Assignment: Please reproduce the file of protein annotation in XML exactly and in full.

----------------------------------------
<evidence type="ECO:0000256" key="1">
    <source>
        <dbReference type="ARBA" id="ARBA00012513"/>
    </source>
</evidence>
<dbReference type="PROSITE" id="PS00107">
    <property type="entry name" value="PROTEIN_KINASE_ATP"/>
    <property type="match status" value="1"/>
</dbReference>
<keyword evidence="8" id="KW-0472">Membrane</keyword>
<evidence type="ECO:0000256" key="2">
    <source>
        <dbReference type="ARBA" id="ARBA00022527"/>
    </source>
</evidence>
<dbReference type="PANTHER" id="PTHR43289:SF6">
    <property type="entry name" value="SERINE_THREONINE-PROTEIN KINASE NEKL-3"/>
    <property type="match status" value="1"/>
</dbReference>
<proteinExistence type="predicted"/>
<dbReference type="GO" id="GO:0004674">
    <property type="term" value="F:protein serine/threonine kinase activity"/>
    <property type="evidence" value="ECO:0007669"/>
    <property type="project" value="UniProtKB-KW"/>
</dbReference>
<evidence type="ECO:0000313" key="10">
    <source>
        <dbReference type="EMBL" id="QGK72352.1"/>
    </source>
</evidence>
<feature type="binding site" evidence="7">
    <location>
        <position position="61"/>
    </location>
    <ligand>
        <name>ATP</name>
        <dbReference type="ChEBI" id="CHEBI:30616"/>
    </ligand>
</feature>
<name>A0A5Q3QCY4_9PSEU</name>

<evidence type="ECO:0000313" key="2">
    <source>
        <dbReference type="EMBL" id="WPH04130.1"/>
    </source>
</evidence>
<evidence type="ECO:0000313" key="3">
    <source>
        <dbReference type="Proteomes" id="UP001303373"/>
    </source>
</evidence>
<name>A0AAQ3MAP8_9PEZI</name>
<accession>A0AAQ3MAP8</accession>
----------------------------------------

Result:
<evidence type="ECO:0000256" key="1">
    <source>
        <dbReference type="ARBA" id="ARBA00012513"/>
    </source>
</evidence>
<dbReference type="PROSITE" id="PS00107">
    <property type="entry name" value="PROTEIN_KINASE_ATP"/>
    <property type="match status" value="1"/>
</dbReference>
<keyword evidence="8" id="KW-0472">Membrane</keyword>
<evidence type="ECO:0000256" key="2">
    <source>
        <dbReference type="ARBA" id="ARBA00022527"/>
    </source>
</evidence>
<dbReference type="PANTHER" id="PTHR43289:SF6">
    <property type="entry name" value="SERINE_THREONINE-PROTEIN KINASE NEKL-3"/>
    <property type="match status" value="1"/>
</dbReference>
<proteinExistence type="predicted"/>
<dbReference type="GO" id="GO:0004674">
    <property type="term" value="F:protein serine/threonine kinase activity"/>
    <property type="evidence" value="ECO:0007669"/>
    <property type="project" value="UniProtKB-KW"/>
</dbReference>
<evidence type="ECO:0000313" key="10">
    <source>
        <dbReference type="EMBL" id="QGK72352.1"/>
    </source>
</evidence>
<feature type="binding site" evidence="7">
    <location>
        <position position="61"/>
    </location>
    <ligand>
        <name>ATP</name>
        <dbReference type="ChEBI" id="CHEBI:30616"/>
    </ligand>
</feature>
<name>A0A5Q3QCY4_9PSEU</name>

<evidence type="ECO:0000313" key="2">
    <source>
        <dbReference type="EMBL" id="WPH04130.1"/>
    </source>
</evidence>
<evidence type="ECO:0000313" key="3">
    <source>
        <dbReference type="Proteomes" id="UP001303373"/>
    </source>
</evidence>
<name>A0AAQ3MAP8_9PEZI</name>
<accession>A0AAQ3MAP8</accession>